We had all spent a long day at BookExpo America, a yearly gathering of thousands of publishers, editors, and publicists, bookstore owners and their buyers, and assorted media types. The publishers showcase their forthcoming wares, the booksellers see what delights are due to arrive in their stores, and the media people go about cadging free review copies, most of which they have no plans to write a word about. Jim Belushi, one of BEA’s featured authors, walked by and I overheard a woman say to her friend, “He almost stepped on me.” She was thrilled. Upstairs, one booth featured a line of reading glasses that doubled as sunglasses. On fifteen-foot-high posters, Fabio-esque models peeked over the top of their fashionable shades. Other booths advertised music to read by and lapdesks for gifted kids. A woman dressed as a futuristic mosquito, in antennae and a skin-tight rubber bodysuit, perched on a man’s lap while his friends made eyes at her and took photographs. “You hope that’s what the future looks like,” one said. The Pillsbury Dough Boy was also said to be in attendance, to what PR end remains unclear. A lawyer who started a blog about a fictional lawyer who started a blog signed advance copies of his novel, about a lawyer with a blog who gets into some hot water when his firm finds out. Along the main aisle, which ran like an artery through the diseased heart of BEA, publicists passed out books to anyone with hands to hold them. “Sex, drugs, and rock and roll,” one promised. “Want to read a great medical thriller?” another asked. “Perfect book for the plane ride home.” My fiancé saw books strewn all over the floor of the women’s restroom. They overfilled the trash cans.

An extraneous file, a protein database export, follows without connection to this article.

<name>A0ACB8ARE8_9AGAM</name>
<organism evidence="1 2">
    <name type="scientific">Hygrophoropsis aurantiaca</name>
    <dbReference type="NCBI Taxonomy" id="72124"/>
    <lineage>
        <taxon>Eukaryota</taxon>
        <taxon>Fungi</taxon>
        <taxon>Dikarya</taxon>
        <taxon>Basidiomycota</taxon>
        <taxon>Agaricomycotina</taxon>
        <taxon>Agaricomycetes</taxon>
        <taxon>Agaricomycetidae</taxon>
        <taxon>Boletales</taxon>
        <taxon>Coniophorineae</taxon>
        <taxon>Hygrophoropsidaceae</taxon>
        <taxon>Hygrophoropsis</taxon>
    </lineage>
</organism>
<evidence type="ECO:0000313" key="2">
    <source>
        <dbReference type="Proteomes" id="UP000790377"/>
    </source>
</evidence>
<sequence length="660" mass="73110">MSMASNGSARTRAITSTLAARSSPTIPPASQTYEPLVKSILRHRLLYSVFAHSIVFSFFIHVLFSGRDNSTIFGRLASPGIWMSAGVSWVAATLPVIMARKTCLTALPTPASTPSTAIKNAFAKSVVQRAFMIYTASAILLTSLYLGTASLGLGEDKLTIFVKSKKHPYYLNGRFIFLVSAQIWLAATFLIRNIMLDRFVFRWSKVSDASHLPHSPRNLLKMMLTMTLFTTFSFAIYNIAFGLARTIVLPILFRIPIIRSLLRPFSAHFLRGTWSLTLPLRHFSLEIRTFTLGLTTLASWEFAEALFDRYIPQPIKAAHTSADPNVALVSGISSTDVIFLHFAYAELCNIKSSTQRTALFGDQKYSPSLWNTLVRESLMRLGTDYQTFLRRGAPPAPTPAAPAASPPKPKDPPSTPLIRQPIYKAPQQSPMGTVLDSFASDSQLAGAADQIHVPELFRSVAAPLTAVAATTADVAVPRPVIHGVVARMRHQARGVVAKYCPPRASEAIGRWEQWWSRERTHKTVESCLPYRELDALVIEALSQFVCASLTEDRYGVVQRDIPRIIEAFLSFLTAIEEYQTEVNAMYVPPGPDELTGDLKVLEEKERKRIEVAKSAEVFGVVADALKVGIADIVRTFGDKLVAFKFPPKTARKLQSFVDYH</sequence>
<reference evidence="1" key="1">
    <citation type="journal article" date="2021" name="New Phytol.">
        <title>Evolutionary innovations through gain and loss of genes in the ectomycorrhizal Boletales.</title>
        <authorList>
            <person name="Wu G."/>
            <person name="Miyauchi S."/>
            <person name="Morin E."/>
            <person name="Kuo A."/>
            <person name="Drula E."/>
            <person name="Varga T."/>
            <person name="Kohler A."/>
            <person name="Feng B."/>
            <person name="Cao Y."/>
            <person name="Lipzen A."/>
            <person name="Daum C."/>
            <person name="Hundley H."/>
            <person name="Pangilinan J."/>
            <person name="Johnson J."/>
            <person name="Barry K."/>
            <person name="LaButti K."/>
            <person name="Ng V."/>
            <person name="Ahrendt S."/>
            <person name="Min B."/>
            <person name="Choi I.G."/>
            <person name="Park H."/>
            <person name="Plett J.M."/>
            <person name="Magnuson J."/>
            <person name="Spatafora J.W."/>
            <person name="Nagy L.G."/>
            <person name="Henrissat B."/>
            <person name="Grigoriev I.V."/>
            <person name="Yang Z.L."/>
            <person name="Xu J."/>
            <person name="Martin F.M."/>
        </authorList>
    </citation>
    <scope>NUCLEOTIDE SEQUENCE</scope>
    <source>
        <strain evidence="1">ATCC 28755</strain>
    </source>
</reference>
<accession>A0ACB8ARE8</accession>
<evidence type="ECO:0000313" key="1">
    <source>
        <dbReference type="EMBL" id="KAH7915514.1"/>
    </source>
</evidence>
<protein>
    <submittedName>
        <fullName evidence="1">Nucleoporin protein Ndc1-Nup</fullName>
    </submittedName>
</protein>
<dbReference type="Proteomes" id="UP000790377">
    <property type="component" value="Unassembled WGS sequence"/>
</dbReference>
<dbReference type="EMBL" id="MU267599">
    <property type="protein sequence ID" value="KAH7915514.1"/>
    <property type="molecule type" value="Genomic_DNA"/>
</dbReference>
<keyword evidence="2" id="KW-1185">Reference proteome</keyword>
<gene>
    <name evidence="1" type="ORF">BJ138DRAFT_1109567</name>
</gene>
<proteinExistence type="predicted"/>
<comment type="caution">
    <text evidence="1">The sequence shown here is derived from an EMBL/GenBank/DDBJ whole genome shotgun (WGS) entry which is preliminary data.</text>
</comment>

It felt odd, and sad, to contemplate the death of Gilbert Sorrentino as the glare and the buzz of BEA dimmed and a dull headache took their place. Sorrentino wrote for so long that he became a fixture of the literary landscape, a lighthouse or an island to steer by, a guide and exemplar to like-minded travelers. His writing life spanned a good portion of the twentieth century. Born in Brooklyn in 1929, he was a boyhood friend of Hubert Selby, Jr. After a two-year stint in the Army Medical Corps during the Korean War, he got to know William Carlos Williams, who encouraged him to keep writing. Williams later included part of a letter from Sorrentino in Paterson. As an editor, Sorrentino worked with Alex Haley, publishing the Autobiography of Malcolm X, and helped Last Exit to Brooklyn into print. Selby dedicated it to him, to Gil.